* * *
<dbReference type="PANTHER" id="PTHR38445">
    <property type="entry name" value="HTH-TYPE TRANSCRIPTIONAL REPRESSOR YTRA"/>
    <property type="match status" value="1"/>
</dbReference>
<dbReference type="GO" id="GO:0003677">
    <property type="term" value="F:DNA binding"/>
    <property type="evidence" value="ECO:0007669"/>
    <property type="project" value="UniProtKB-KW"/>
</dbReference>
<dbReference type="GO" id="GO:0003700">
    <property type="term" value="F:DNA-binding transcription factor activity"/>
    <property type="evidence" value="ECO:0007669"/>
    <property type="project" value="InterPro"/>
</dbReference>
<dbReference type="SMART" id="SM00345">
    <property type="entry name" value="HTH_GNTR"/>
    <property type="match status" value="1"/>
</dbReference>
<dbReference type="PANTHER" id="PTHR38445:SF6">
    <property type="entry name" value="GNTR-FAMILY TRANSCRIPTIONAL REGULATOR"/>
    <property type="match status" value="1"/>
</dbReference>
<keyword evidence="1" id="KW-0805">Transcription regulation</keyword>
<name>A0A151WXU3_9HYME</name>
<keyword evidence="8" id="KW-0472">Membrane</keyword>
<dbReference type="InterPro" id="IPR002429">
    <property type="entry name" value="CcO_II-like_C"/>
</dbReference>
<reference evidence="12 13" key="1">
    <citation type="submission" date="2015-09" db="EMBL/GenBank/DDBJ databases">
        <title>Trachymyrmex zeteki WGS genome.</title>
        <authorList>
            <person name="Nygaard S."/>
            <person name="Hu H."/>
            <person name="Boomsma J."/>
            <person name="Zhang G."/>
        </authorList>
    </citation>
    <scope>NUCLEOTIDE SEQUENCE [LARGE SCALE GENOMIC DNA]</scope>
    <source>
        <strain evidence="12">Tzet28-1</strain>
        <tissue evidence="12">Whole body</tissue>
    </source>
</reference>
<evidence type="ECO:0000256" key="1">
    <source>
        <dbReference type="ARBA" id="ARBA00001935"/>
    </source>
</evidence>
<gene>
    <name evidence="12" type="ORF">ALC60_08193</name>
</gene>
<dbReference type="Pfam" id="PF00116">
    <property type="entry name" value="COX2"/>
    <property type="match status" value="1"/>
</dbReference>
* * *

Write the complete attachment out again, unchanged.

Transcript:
<dbReference type="PANTHER" id="PTHR38445">
    <property type="entry name" value="HTH-TYPE TRANSCRIPTIONAL REPRESSOR YTRA"/>
    <property type="match status" value="1"/>
</dbReference>
<dbReference type="GO" id="GO:0003677">
    <property type="term" value="F:DNA binding"/>
    <property type="evidence" value="ECO:0007669"/>
    <property type="project" value="UniProtKB-KW"/>
</dbReference>
<dbReference type="GO" id="GO:0003700">
    <property type="term" value="F:DNA-binding transcription factor activity"/>
    <property type="evidence" value="ECO:0007669"/>
    <property type="project" value="InterPro"/>
</dbReference>
<dbReference type="SMART" id="SM00345">
    <property type="entry name" value="HTH_GNTR"/>
    <property type="match status" value="1"/>
</dbReference>
<dbReference type="PANTHER" id="PTHR38445:SF6">
    <property type="entry name" value="GNTR-FAMILY TRANSCRIPTIONAL REGULATOR"/>
    <property type="match status" value="1"/>
</dbReference>
<keyword evidence="1" id="KW-0805">Transcription regulation</keyword>
<name>A0A151WXU3_9HYME</name>
<keyword evidence="8" id="KW-0472">Membrane</keyword>
<dbReference type="InterPro" id="IPR002429">
    <property type="entry name" value="CcO_II-like_C"/>
</dbReference>
<reference evidence="12 13" key="1">
    <citation type="submission" date="2015-09" db="EMBL/GenBank/DDBJ databases">
        <title>Trachymyrmex zeteki WGS genome.</title>
        <authorList>
            <person name="Nygaard S."/>
            <person name="Hu H."/>
            <person name="Boomsma J."/>
            <person name="Zhang G."/>
        </authorList>
    </citation>
    <scope>NUCLEOTIDE SEQUENCE [LARGE SCALE GENOMIC DNA]</scope>
    <source>
        <strain evidence="12">Tzet28-1</strain>
        <tissue evidence="12">Whole body</tissue>
    </source>
</reference>
<evidence type="ECO:0000256" key="1">
    <source>
        <dbReference type="ARBA" id="ARBA00001935"/>
    </source>
</evidence>
<gene>
    <name evidence="12" type="ORF">ALC60_08193</name>
</gene>
<dbReference type="Pfam" id="PF00116">
    <property type="entry name" value="COX2"/>
    <property type="match status" value="1"/>
</dbReference>